The ETIH@TP will officially open its door at the end of 2023 and will be accessible to all environmental cleaning industry partners in a bid to support transformation in the Environmental Services (ES) industry. ETIH@TP will also promote training and skills development through joint CET courses. [Refer to Annex for more information on ETIH@TP.]
Mr Song Kwok Yuen, Director, School of Engineering at Temasek Polytechnic said, “Temasek Polytechnic is committed to support the transformation of the environment industry. ETIH@TP will curate and offer customised workforce upskilling courses and programmes that are validated collectively by government agencies, IHLs and trade associations to meet targeted training needs in the environmental services industry. We hope to grow awareness and upskill workers to adopt new technologies such as robotics and automation, IoT and data analytics in environmental services. We will also develop training programs to support those in new job roles such as, integrated facility specialists, sustainability specialists.”
Mr Tony Chooi, EMAS President said, “Through consultation and joint effort with the National Environment Agency, TP and EMAS together with enviro tech consortium partners (such as LS2, Republic Power, Cleantools, Karcher, Nilfisk, etc.), the Hub will plan and carry out initiatives for workforce upskilling, talent development and test-bedding of new solutions. EMAS and enviro tech consortium partners will also provide consultancy on outcome-based contracting to help address the issues of manpower constraints and to boost efficiency and productivity in the fast-changing environmental cleaning landscape.”
Mr. Alvin Ong, CEO of LS 2 said, “Reinventing our operational models and refreshing our skillsets is critical in today’s world where technology (such as robotics and AI) will push us to rethink and rebuild our business operating models in order to stay agile and competitive. With the ETIH@TP, we are able to support and expedite the skills and capabilities transformation of environmental cleaning industry players and help them to undergo the relevant digital transition to manage ongoing challenges whilst enabling them to take on fresh opportunities, not just in Singapore but also in global markets. We are therefore seeking like-minded practitioners to join ETIH@TP to grow and contribute to the development of tech solutions, innovations and robotics for the environmental cleaning industry.”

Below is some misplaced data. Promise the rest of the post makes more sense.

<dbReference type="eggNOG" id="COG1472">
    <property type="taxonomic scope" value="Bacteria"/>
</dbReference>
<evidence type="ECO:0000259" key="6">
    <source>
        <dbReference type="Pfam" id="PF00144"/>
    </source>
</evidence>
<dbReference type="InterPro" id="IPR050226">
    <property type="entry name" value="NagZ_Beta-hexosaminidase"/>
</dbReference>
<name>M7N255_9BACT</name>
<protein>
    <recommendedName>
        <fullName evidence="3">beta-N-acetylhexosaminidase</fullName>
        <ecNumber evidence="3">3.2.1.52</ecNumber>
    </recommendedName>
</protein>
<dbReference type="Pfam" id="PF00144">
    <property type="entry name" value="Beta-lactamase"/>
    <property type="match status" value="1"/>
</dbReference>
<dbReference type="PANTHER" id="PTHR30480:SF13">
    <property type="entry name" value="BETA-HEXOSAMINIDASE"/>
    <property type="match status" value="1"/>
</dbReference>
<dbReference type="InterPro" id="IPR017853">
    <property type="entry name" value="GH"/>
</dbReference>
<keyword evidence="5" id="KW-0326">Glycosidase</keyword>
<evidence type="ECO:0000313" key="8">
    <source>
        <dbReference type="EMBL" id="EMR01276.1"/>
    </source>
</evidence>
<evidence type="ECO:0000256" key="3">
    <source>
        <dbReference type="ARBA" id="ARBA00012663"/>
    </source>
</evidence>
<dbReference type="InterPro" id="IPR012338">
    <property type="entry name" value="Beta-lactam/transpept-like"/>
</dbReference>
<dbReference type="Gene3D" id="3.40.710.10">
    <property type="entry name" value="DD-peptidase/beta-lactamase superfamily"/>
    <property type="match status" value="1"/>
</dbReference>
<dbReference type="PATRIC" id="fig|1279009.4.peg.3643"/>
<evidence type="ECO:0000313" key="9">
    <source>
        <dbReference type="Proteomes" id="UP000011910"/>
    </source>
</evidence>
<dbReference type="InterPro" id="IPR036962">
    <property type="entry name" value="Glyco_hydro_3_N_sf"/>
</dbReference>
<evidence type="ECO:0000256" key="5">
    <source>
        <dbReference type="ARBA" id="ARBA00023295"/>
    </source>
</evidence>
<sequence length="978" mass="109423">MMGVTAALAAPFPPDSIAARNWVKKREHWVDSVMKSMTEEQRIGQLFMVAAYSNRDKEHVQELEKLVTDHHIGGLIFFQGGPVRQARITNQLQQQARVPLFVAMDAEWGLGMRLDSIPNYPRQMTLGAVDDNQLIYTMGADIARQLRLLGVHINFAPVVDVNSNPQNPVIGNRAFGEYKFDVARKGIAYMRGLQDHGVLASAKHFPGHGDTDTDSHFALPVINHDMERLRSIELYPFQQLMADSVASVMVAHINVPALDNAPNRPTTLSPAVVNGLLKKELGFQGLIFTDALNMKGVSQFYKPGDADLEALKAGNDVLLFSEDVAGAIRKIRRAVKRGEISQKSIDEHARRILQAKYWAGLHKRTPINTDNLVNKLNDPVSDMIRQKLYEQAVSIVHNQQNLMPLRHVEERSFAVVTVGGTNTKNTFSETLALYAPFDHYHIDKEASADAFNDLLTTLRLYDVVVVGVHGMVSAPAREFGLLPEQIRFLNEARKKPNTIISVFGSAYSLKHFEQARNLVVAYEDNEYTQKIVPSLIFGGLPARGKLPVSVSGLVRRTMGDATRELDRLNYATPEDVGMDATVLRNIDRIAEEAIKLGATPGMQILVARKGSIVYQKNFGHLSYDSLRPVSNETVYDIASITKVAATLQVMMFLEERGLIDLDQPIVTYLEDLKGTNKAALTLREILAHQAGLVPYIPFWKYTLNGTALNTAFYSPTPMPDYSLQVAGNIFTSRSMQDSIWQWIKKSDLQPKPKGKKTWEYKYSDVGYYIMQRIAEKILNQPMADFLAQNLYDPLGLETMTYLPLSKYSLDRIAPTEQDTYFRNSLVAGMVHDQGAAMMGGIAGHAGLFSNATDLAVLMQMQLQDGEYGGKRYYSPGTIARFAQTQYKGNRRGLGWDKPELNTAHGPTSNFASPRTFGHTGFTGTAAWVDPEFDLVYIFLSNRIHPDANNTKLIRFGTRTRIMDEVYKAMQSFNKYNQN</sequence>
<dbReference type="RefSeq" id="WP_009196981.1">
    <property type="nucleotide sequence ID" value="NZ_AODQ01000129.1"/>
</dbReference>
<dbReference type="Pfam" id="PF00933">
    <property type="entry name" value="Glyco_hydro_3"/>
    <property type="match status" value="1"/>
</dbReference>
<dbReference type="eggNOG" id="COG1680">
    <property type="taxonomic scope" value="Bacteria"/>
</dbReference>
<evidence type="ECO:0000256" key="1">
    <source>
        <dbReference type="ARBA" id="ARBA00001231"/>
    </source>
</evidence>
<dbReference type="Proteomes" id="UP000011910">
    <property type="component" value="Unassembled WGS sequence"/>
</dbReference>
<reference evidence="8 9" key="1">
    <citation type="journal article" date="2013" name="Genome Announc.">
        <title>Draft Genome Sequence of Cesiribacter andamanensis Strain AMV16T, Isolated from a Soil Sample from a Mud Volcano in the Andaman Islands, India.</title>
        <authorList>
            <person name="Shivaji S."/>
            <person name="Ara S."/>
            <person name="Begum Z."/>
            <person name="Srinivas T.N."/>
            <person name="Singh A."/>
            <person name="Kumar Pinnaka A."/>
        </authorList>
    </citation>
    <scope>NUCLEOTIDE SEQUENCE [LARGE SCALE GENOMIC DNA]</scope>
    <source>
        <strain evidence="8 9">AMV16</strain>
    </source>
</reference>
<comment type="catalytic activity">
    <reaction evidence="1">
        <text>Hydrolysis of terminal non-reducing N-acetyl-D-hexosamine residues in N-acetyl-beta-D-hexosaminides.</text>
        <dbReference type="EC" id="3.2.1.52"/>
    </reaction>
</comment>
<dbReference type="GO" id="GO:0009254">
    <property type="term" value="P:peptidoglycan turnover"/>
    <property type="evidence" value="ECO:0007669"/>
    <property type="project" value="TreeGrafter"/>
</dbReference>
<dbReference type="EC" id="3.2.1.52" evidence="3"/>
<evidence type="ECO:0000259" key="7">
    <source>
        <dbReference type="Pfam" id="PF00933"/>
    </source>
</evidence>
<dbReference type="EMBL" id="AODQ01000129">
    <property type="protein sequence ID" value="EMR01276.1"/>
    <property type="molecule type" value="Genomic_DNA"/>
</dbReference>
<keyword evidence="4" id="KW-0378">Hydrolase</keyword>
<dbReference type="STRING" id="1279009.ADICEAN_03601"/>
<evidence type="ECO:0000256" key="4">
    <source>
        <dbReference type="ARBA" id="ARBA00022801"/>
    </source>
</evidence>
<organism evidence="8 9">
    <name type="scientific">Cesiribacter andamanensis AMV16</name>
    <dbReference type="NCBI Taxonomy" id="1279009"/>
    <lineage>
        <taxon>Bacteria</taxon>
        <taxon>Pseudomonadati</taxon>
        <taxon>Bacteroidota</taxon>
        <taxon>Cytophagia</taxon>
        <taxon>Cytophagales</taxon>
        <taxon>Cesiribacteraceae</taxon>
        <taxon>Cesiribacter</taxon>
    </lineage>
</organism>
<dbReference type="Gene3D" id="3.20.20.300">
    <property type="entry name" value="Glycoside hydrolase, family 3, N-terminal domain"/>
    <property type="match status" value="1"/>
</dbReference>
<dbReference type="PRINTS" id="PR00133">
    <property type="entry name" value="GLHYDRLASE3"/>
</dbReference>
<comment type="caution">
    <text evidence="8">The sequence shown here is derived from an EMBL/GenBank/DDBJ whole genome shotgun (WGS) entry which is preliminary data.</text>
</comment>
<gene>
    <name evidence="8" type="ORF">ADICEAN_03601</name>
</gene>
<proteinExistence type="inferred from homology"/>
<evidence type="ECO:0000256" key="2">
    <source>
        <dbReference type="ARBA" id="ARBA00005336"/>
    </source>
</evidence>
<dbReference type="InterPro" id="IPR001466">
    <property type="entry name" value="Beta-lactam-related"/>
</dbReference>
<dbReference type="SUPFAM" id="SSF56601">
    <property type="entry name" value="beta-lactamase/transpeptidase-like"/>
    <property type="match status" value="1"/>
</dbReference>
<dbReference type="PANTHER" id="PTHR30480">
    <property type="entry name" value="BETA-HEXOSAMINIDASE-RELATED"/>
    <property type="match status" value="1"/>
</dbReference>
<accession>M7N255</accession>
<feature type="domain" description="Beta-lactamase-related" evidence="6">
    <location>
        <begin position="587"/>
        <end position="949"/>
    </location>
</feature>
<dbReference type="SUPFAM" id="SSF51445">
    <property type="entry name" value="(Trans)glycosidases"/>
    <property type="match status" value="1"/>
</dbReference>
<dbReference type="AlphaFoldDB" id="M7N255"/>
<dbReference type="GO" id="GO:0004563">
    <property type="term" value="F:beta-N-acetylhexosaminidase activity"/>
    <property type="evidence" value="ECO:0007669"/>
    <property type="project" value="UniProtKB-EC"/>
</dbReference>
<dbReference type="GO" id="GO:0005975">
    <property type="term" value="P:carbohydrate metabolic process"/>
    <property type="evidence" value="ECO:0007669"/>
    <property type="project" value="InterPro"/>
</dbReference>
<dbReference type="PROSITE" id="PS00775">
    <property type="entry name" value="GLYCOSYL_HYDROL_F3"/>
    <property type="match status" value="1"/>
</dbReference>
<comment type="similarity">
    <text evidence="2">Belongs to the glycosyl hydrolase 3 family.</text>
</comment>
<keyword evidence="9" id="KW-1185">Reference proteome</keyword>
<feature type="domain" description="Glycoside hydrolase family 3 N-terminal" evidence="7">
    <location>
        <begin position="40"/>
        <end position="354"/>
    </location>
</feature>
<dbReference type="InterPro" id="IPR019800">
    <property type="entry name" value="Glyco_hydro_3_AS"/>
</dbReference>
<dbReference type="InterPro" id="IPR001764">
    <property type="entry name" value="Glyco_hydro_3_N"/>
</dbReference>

The launch of ETIH@TP align with the goals of the Environmental Services Industry Transformation Map (ES ITM 2025), which aims to enhance ongoing industry transformation initiatives by fostering the development of technology-driven companies and exploring emerging areas of growth in environmental sustainability. For more information on ES ITM 2025, visit https://www.nea.gov.sg/industry-transformation-map/environmental-services-industrytransformation-map.
Source of this article by LS2 Holdings Limited, refer to this article: 230607_Media_Release__Launch_Enviro_Tech_Innovation_Hub_at_TP
Singapore’s cleaning sector must look to technology and digitalisation to improve efficiency and overcome manpower challenges, says Senior Minister of State for Sustainability and the Environment Amy Khor. As the cleaning workforce ages, innovation becomes especially important to attract young people, she adds. Claudia Lim reports.
Click the link to watch the video: Channel NewsAsia
More SMEs appear to be stepping up when it comes to workplace safety. The Workplace Safety and Health Council said the number of monthly sign-ups for the StartSAFE programme has more than doubled since September last year. That is when the heightened safety period kicked in to address a concerning rise in workplace fatalities. Seven deaths have been reported since the start of the year.
Video Source: Youtube – Official CNA Channel
In parliament on Feb 6, MPs debated the Environment Public Health Bill. They called for extra penalties, including mandatory Corrective Work Orders for all littering offenders, not just recalcitrant ones. The bill, which was passed, also seeks stricter licensing rules for waste management and cleaning companies, as well as progressive wages for their staff.
Video Source: Youtube – Official CNA channel